The London Bookshop Affair
Grade : B+

The London Bookshop Affair is a dual-timeline tale of love, war, and family set amidst the dark days of WWII and the glamour of London in the 1960s.

It’s 1942 when we meet Jeannie Duchesne, nineteen years old and newly in love with an American Airman. He goes off to battle while she works quietly at a shop, dreaming of his return when they will marry. Only life in wartime rarely has a way of going to plan.

We then jump ahead to 1962, where Celia Duchesne is increasingly frustrated by her placid existence. If her elderly parents have their way, she will work as a bookshop clerk until she marries the literal boy next door. But she dreams of having a career, of taking a secretarial course and becoming one of the glamorous women employed by the BBC, hobnobbing with celebrities and doing fascinating work that actually challenges her.

When the elderly couple at the shop where she works sell it to an American divorcée, she is worried she will soon find herself in need of new employment. Instead, Celia is given a raise and the opportunity to take a night course in typing and stenography. With diligence, she should be able to complete the course in a few months and get a better job, one that will finally allow her to leave home and the bitter anger that always simmers beneath the surface of that tiny dwelling.

Then, her dearest friend finds a file at a solicitor's office that upends everything Celia previously believed about herself and her family. Untangling the secrets contained in the scant papers within leads Celia to Miss Clarke, a mysterious woman who worked closely with Jeannie and might just have a use for Celia as well.

Intertwining with all this is the narrative of Septimus Nelson, who works at the American Embassy and is quickly becoming enamored of the young sales clerk at the bookstore he frequents. His work has never allowed him to settle down and he is not one for falling in love, but the more he gets to know Celia, the more he realizes he is ready for that to change.

This novel is part women’s fiction, part cozy spy thriller, and the women’s fiction portion works quite well. The focus of the story is on Celia, who is taking her first tentative steps into independence. Her discovery of family secrets via the file from her friend helps her to understand the underlying current of deep misery in her home and her parent's seeming antipathy towards her. Watching her force the truth out in the open and the healing that takes place from that is really lovely. I appreciated that the story underscores how everyone is doing their best to make the right decisions and how grief can cause us to keep from showing how much we love those we still have as we mourn for those we’ve lost. I also really liked that Celia is very careful in her gathering of information before she confronts anyone about anything. She wants to have a clear picture before she tears open old wounds, and her doing so is what enables the experience to end so positively.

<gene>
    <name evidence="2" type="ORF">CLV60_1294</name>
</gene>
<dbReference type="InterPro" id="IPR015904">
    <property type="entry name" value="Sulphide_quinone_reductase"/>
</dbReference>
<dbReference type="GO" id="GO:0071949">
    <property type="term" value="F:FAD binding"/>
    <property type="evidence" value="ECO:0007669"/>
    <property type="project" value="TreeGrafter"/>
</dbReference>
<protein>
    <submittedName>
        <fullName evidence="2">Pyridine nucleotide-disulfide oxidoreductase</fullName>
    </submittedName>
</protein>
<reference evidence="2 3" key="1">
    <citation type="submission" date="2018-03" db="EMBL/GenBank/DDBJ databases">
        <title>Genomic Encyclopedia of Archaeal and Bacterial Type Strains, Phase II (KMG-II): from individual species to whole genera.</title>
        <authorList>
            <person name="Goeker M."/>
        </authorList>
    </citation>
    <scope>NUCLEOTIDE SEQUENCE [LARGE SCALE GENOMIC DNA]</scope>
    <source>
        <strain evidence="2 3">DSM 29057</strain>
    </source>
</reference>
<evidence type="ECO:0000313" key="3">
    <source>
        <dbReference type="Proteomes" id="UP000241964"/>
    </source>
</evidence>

In fact, that clever, cautious way of handling both relationships and mysteries is what makes Celia such a delightful heroine. She genuinely cares about the effects her actions could have on others and makes sure she has all the facts before she acts. It shows her sincere concern for everyone, from her friends, Daphne and Sam, to her parents, and even kindly bookshop owner Mrs Denton and would-be beau Septimus.

Speaking of which, I was impressed with the blossoming romance between Septimus and Celia. She has some strange reactions to his advances - understandable given the turmoil happening at home due to her recent discoveries. I appreciated the author showing that what we are going through can affect how we respond to overtures of love, and that sometimes instincts rather than emotions are the best guide to whether the time/place/person is the right choice for us.Jeannie’s portion of the story deals with the Special Operations Executive. Anyone familiar with their work will probably remember that there was more than a little scandal and horror associated with their issues in France, and Jeannie winds up being a part of that. Her parts of the story are brief and non-graphic, but it is wartime, and some off-page violence takes place. It is referenced, but very, very little is shown.

War is also an important part of the 1960s portion of our story, but at that point, it is the Cold War and the possibility of nuclear annihilation that underlies the daily lives of our characters. The Cuban Missile Crisis, how that involved London and its denizens, and just what people were thinking of it all play an important role in the thriller aspect of the tale.While the history is absolutely fascinating, the resolution to the story vis-à-vis the cozy spy part didn’t work as well for me, because it’s simply too coincidental. Literally, all the vital clues drop into Celia’s lap, either as a result of her being at the right place at the right time or as a by-product of other issues she has been trying to resolve.

That small quibble aside, I found The London Bookshop Affair to be a quick, enjoyable read. The warm interpersonal relationships at its core and the delightful Celia make it an easy, entertaining way to spend a few hours. I would recommend it to fans of WWII fiction and those who enjoy women’s fiction starring young, clever heroines.

Reviewed by Maggie Boyd
Grade : B+

Sensuality: Subtle

Review Date : January 20, 2024

Publication Date: 01/2024

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Maggie Boyd

I've been an avid reader since 2nd grade and discovered romance when my cousin lent me Lord of La Pampa by Kay Thorpe in 7th grade. I currently read approximately 150 books a year, comprised of a mix of Young Adult, romance, mystery, women's fiction, and science fiction/fantasy.
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